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Three Important Scenes in Angela’s Ashes

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  • Pages: 5
  • Word count: 1174
  • Category: Death

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The three most important scenes in my opinion were life changing not only to Francis but to his family also. The first scene is the death of baby Margaret. Francis’ parents get sad and the two cousins of Angela step in and send them away to Ireland to suffer even more. The next scene I chose is when Malachy Sr. went to England (the second time) and disappears from their lives. Francis really did become the man of the house after that. The third scene I thought was important was when Francis decided not to take the exam to become a permanent messenger boy. He thought that would stop him from doing what he wanted. Two of the scenes made Francis’ life harder, while the other one probably changed his life in a good way forever. There are other important scenes along with these but these are some that paved Francis’ life onto what they are. The first scene I chose starts when the doctor comes to the McCourt home to examine the baby. When he examined Margaret he said she was gone. Angela could not accept it and showed it by holding the baby, talking to her, and not wanting to give her up. Malachy Sr. was also sad and he showed it by hitting his thighs even though he was drunk.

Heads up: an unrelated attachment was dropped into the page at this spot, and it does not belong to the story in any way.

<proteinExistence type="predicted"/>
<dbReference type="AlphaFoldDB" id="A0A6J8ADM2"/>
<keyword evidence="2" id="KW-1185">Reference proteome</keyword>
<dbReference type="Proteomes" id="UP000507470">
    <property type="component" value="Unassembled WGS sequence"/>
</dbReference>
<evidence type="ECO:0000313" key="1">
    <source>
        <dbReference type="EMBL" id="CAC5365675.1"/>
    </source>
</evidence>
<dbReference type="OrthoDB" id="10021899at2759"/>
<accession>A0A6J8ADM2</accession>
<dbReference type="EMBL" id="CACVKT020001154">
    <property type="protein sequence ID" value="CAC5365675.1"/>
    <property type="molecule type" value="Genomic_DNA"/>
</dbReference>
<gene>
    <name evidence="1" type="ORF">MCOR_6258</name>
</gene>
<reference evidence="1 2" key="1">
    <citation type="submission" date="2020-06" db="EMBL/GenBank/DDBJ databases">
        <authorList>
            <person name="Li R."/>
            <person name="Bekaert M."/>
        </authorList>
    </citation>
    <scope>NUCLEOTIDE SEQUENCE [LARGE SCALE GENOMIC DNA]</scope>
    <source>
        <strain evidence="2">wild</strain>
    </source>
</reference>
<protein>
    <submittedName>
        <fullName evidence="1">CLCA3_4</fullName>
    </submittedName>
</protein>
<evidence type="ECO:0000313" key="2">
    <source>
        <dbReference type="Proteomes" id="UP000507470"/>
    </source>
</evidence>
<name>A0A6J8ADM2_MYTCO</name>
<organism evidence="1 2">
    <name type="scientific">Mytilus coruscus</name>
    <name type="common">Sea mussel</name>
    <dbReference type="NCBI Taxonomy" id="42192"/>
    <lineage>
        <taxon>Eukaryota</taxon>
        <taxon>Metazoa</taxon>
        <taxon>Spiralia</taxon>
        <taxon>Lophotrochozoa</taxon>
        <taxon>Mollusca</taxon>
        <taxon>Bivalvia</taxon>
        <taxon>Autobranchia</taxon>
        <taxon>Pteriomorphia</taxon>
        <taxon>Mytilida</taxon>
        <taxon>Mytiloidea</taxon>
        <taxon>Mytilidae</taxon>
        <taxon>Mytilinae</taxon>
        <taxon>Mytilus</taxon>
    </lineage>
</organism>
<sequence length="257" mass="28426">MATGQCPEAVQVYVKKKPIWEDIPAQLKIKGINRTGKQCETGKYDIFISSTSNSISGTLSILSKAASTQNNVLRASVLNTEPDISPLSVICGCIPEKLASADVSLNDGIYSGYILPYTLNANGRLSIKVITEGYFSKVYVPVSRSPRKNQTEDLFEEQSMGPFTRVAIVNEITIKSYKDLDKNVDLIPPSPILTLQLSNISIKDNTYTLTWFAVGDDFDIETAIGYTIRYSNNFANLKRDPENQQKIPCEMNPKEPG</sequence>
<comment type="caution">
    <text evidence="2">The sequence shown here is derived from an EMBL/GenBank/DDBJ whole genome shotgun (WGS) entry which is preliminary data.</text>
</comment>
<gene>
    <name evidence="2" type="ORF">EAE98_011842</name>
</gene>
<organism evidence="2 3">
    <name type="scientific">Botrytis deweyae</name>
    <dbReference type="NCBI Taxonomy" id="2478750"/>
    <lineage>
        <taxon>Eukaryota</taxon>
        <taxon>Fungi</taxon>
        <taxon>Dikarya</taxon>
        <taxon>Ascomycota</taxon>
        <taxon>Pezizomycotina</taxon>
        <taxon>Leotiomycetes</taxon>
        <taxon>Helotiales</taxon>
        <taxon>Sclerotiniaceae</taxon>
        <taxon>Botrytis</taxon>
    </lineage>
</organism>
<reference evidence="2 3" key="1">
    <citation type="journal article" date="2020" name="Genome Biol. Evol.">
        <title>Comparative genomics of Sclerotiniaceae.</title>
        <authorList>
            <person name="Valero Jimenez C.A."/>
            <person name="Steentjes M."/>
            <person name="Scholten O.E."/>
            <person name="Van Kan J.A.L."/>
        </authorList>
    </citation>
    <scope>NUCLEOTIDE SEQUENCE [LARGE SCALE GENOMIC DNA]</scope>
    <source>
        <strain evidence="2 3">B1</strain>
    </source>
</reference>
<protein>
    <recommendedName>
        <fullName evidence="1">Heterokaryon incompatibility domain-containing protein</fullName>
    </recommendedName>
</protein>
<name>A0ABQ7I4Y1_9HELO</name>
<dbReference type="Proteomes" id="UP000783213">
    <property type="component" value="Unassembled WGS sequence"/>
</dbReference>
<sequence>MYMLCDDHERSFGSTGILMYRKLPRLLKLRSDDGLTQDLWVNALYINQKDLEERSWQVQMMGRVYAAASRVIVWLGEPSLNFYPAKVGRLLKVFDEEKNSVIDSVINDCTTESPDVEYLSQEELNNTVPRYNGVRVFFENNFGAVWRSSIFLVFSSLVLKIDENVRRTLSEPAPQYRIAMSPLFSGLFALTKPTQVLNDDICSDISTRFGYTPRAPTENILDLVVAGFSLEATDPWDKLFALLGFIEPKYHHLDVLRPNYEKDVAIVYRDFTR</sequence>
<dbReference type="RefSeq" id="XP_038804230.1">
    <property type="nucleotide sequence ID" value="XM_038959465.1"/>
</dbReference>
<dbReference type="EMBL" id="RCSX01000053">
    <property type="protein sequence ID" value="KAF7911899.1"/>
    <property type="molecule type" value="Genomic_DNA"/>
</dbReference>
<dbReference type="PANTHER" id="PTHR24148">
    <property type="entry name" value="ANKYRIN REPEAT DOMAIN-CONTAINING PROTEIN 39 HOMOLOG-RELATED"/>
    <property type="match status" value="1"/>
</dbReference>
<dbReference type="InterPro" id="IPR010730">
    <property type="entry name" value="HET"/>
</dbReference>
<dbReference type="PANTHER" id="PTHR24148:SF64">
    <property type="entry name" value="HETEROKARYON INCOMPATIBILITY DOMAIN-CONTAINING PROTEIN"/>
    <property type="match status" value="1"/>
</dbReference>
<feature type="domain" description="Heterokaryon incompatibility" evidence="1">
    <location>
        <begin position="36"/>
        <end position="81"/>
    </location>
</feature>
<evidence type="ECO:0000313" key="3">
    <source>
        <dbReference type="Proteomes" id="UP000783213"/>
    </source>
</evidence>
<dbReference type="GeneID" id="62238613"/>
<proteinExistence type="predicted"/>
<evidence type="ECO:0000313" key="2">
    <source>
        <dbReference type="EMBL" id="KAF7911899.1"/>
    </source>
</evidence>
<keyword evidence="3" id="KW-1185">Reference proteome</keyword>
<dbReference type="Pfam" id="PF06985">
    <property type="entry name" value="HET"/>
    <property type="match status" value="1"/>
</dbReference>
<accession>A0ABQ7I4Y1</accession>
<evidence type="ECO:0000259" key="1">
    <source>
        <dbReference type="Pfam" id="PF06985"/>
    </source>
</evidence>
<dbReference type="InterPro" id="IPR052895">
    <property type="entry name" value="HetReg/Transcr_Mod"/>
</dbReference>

Angela became depressed after the baby’s death. Around that time Francis just learned what death was, when he saw the dead dog on the street. He did not quite understand it or feel it because he was young and innocent along with his brothers. Angela’s cousins Delia and Philomena came because the boys were not being properly taken care of. They later wrote a letter to Angela’s mother so the McCourts can go to Ireland saying that they would be better off. It seemed as if they were glad they got rid of the McCourts because they said “good riddance” when they dropped them off. This changed Francis’ young life dramatically. He has never been to Ireland and does not know how life is over there. If Margaret had not died they would have stayed in New York. They probably would still be poor but not as much as in Ireland. Also maybe they could have gotten jobs in factories after America joined the war.

When Malachy Sr. came back from England for Christmas, his family was happy and thought their life would improve after that. But unfortunately it did not happen. Malachy just sent money once or twice and after that he stopped sending home wage. His family thought he was just late and got their hopes up. After a while they knew he would not send money anymore. Just before he left them indefinitely, he told Francis to obey his mom and that he would become the man of the house. I think Francis took it lightly at first, but then he realized it was true after his family was constantly hungry, cold, and kept receiving aid. Francis later tries to find work, money, and/or food after he gets rejected for secondary school. He resorted to theft in order to feed himself and his family when Angela got ill. Before this scene he looked up to his father and sometimes admired him when he was sober. But after this scene he tried to be a man with no paternal figure. He saw his friends, neighbors, and other boys his age and wanted to be like them. To get a job, receive wages, and come back home or go to the pub first and drink. He showed some maturity by getting jobs and trying to help his mother and brothers.